Douglass escaped slavery by dressing in a sailor’s uniform and by travelling under an assumed identity. He boarded a train in Baltimore, later took a steamboat, and made his way to a safe house in New York City. He later moved to New Bedford, Massachusetts where he went to work as a free man.
Shortly after arriving in New Bedford, Douglass connected with the abolitionist movement. He subscribed to the Liberator, the anti-slavery paper edited by William Lloyd Garrison, and he started attending abolitionist meetings. After he was asked to speak, Douglass quickly overcame his nervousness. His speeches recounting his experiences as a slave electrified audiences. In little time Douglass became a full-time lecturer for the Massachusetts Anti-Slavery Society.
Although many at that time considered it an impossibility, Douglass set out to destroy slavery and free the African American people. Working cooperatively with white abolitionists, he stressed common humanity and an egalitarian outlook. He was an early supporter of women’s rights. Douglass saw himself as building on the revolutionary legacy of the Founding Fathers.
His anti-slavery speeches were dangerous events. As he travelled around the northern states, he was frequently accosted by slavery supporters and on several occasions he narrowly escaped death. At a lecture in Indiana an angry mob chased and beat him. Douglass suffered a broken hand. A local Quaker family rescued him.
Becoming more well known and still fearful of recapture, in 1845 Douglass went to England, Scotland, and Ireland on a lecture tour. He ended up spending two years there, giving many lectures in churches and chapels. He was a huge draw. It was at that point Douglass’s fame exploded. Douglass’s British admirers raised funds to buy his freedom from his American owner.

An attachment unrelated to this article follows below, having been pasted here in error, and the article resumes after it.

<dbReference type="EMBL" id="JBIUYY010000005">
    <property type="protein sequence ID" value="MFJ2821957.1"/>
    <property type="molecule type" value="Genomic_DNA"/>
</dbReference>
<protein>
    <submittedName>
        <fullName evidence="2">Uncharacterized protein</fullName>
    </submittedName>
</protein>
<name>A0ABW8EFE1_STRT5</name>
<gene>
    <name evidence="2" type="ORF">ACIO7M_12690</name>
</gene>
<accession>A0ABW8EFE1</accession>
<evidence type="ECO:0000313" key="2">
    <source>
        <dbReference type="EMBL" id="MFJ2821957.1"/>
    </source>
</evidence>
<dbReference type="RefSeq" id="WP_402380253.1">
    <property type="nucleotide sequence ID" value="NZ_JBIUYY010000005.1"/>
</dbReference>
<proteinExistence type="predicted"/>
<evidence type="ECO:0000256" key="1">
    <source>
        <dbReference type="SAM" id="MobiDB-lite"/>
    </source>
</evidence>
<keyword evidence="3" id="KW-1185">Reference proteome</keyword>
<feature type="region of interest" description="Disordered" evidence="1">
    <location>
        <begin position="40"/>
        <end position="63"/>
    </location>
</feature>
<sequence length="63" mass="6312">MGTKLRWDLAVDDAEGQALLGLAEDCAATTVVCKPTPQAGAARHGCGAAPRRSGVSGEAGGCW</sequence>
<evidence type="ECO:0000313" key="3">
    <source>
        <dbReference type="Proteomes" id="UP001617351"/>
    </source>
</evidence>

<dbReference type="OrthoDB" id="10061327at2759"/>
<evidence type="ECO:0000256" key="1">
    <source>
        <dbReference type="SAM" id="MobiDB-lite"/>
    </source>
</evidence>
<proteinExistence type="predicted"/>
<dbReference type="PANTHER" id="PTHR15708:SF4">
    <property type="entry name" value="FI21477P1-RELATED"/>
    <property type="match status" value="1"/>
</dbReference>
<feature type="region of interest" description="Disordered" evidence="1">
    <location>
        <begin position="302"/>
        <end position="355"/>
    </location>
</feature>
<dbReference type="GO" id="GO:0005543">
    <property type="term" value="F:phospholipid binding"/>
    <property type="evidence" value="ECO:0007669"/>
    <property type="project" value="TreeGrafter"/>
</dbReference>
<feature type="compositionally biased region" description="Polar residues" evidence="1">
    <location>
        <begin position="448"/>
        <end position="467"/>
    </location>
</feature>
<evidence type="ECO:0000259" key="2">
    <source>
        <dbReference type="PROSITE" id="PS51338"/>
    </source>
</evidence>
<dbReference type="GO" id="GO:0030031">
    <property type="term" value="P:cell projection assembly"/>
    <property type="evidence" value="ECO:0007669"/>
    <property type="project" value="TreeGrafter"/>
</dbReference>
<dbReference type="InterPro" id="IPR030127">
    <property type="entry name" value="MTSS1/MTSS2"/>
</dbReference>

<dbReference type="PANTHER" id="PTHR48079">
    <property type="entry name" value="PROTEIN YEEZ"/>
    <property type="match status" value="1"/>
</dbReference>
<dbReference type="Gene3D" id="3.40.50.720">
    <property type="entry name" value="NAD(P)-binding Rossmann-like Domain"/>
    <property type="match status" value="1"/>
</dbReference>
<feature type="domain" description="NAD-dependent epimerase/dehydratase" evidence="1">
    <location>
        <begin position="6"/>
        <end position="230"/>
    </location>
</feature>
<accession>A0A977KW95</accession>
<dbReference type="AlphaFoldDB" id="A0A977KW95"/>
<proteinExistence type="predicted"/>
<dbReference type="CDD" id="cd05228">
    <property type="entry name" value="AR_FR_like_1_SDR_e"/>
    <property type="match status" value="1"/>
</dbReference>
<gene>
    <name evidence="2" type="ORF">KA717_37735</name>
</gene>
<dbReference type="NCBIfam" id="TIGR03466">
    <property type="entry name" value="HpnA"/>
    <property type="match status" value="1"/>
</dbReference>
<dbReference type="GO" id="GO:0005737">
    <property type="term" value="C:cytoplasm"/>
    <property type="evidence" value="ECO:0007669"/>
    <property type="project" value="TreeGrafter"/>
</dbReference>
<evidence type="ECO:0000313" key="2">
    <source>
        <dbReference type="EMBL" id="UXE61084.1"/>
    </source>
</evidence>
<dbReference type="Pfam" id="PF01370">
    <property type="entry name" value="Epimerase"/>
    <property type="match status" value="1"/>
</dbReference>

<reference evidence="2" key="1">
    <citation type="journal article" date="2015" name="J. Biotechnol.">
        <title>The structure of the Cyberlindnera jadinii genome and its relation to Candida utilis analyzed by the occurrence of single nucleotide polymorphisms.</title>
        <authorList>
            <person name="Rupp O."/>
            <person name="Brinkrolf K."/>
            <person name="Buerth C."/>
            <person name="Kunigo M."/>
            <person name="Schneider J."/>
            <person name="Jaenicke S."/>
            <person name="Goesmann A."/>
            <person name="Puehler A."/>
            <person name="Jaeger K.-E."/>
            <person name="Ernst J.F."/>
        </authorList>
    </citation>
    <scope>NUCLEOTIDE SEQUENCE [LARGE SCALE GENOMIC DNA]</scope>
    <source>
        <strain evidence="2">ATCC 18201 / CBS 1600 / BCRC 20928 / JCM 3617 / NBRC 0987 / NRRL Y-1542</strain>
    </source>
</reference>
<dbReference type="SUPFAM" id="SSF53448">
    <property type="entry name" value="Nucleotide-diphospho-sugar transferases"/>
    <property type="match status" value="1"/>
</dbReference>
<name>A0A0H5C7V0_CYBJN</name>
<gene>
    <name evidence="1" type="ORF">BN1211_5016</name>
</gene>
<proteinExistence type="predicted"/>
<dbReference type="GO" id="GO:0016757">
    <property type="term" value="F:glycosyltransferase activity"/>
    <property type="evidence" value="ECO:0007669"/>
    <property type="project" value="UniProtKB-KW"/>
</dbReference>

When Douglass returned to the United States in 1847 he created and published his own abolitionist newspaper, the North Star. In the paper, he argued the case for women’s rights. In 1848, Douglass was the only African American attendee at the Seneca Falls Convention, the first women’s rights convention held in the United States. He spoke in support of a resolution for women’s suffrage.
In 1855, Douglass, along with John Brown, helped to found the Radical Abolition Party. The party platform included: immediate and universal emancipation; full suffrage for all Americans, regardless of sex or race; redistribution of land so that no one would be rich and no one poor; and violent intervention against slavery.
While he could be pragmatic, Douglass remained a radical for the rest of his life. After the start of the Civil War, Douglass campaigned against President Lincoln’s ultra-cautious approach to the slavery question. Before the Emancipation Proclamation, Douglass argued passionately for the freedom of slaves and for the inclusion of Black soldiers in the Union forces.
After the Civil War, Douglass was in the forefront of the fight to allow Black people to vote. He helped passage of the Republican-sponsored 15th Amendment to the Constitution which certified the right of Black men to vote. While he remained a Republican, Douglass worked to shift the Republican Party in a more pro-Black and progressive direction.
Later in his life, with racism resurgent in America, Douglass spoke out against the appalling rise in the number of lynchings of Black men. Douglass railed against the failure of Reconstruction. He had envisioned a vastly more open America that belonged to all and transcended race, religion, gender, class, and national origin divisions.
It is truly ironic that Donald Trump would try and use Frederick Douglass to highlight Black History. No two figures could be more different. Douglass suffered enormously, deeply valued reading and learning and wanted an inclusive, more democratic America. He consistently favored more voting rights, workers’ rights, and immigrants’ rights. Trump grew up in the lap of luxury, is not a reader, and has a vision of exclusion. If Douglass was alive now, I can only imagine what he would say about President Trump.